shooting strings of shots. you can let off the button
and just get one or two.
Another fave is Portrait Scene Mode. It
also turns on the motor drive but this time it pops the flash
(only if it's dark enough) and keeps the aperture wide open as
much as possible to make a nice bokeh of out of focus -ness behind
your subject. That's the amateur rationale. For me its a "Flash
/ Wide Open / Motor Drive" macro to be used in all sorts
BTW, if you want flash fill outdoors, use
the Program mode and pop the flash up manually. Now it participates
in the sunlight.
If paparazzi is your style, then you deserve
all the flash and dazzle you can get. Canon's own external flash
units intimately connect to the TTL sensors through extra contacts
in the hot shoe. Other manufacturer's flash units won't, unless
they're specifically made to work with Canons. Once that connection
has been made, the camera and external flash are one.
Like the bill of a cap, the internal flash
unit overhangs the top of the lens. One can release it into working
position with a dedicated button, or let it deploy automatically
when available darkness calls for it.
Two flashes fire from the on-board unit
with every exposure. %$#@!! That simply kills off-camera slave
In available darkness, it can become a
rapid-fire focus assist light, and that will freak out your subjects!
The manual says to warn your subjects not to break pose when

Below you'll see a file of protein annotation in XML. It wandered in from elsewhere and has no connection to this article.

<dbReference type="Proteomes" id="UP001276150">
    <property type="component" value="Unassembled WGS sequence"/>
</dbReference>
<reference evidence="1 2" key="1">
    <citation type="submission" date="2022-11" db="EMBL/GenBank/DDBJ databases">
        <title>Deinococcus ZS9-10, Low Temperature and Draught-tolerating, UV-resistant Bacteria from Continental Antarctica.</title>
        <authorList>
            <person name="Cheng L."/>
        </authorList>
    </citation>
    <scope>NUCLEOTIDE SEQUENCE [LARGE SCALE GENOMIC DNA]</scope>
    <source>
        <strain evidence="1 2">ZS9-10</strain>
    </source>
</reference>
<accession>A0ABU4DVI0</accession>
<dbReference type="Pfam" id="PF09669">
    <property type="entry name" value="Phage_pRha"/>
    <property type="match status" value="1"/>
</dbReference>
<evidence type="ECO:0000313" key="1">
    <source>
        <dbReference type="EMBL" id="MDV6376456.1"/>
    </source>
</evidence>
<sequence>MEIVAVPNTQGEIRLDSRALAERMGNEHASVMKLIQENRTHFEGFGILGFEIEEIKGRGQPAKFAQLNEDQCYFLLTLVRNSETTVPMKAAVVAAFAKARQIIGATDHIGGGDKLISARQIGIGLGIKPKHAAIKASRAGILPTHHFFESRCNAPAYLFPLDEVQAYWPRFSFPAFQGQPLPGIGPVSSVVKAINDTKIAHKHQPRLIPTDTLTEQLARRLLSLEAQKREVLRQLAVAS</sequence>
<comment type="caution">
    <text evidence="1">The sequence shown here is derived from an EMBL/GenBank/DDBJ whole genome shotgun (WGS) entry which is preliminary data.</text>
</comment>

they see flashing.
External simple units only fire once, so
if you need to shoot with slave flash units, buy a cheap hot
shoe triggered unit and cover its tube with a chunk of 35mm black
slide film (not negative) to turn it into a slave trigger -er.
Update, July, 2004.
After months of continuous use, the DR
is a winner. Smaller and considerably lighter than pro dSLRs,
it travels well, works well and brings back the pictures over
and over. Our recent China
Travel Shootout includes a wealth of satisfying images acquired
through the DR's lenses. See for yourself.
Recent price drops have put the DR within
reach of nearly every digital photographer. Under $750 --with
the Kit Lens-- from some Internet stores. Happy Googling.
Update March, 2005
The DSLR: Canon Digital Rebel eBook is
out. It took way longer than anticipated, but for all 3,000,000
Digital Rebel owners, it may well be worth the wait.
It's a major improvement on prior eBooks,
if I do say so myself. Loads of new and hidden techniques including
- single pulse slave flash triggering,
- IR flash triggering,
- flash brightness adjustment,
- memory saving techniques,
- optical accessories you missed,
- fast moving shooting techniques,
- new demo software,
- over 150 DR-tweaked iNovaFX Photoshop
Actions (out of 480+ total),
- a whole new iNovaFX chapter for Photoshop
and a lot more.
As experience grows with this most welcome
camera, I'll revisit this report and update it. If you are looking
for your first dSLR experience, this is the one to get until
some future camera displaces it from its current throne.
--Peter iNova (email@example.com)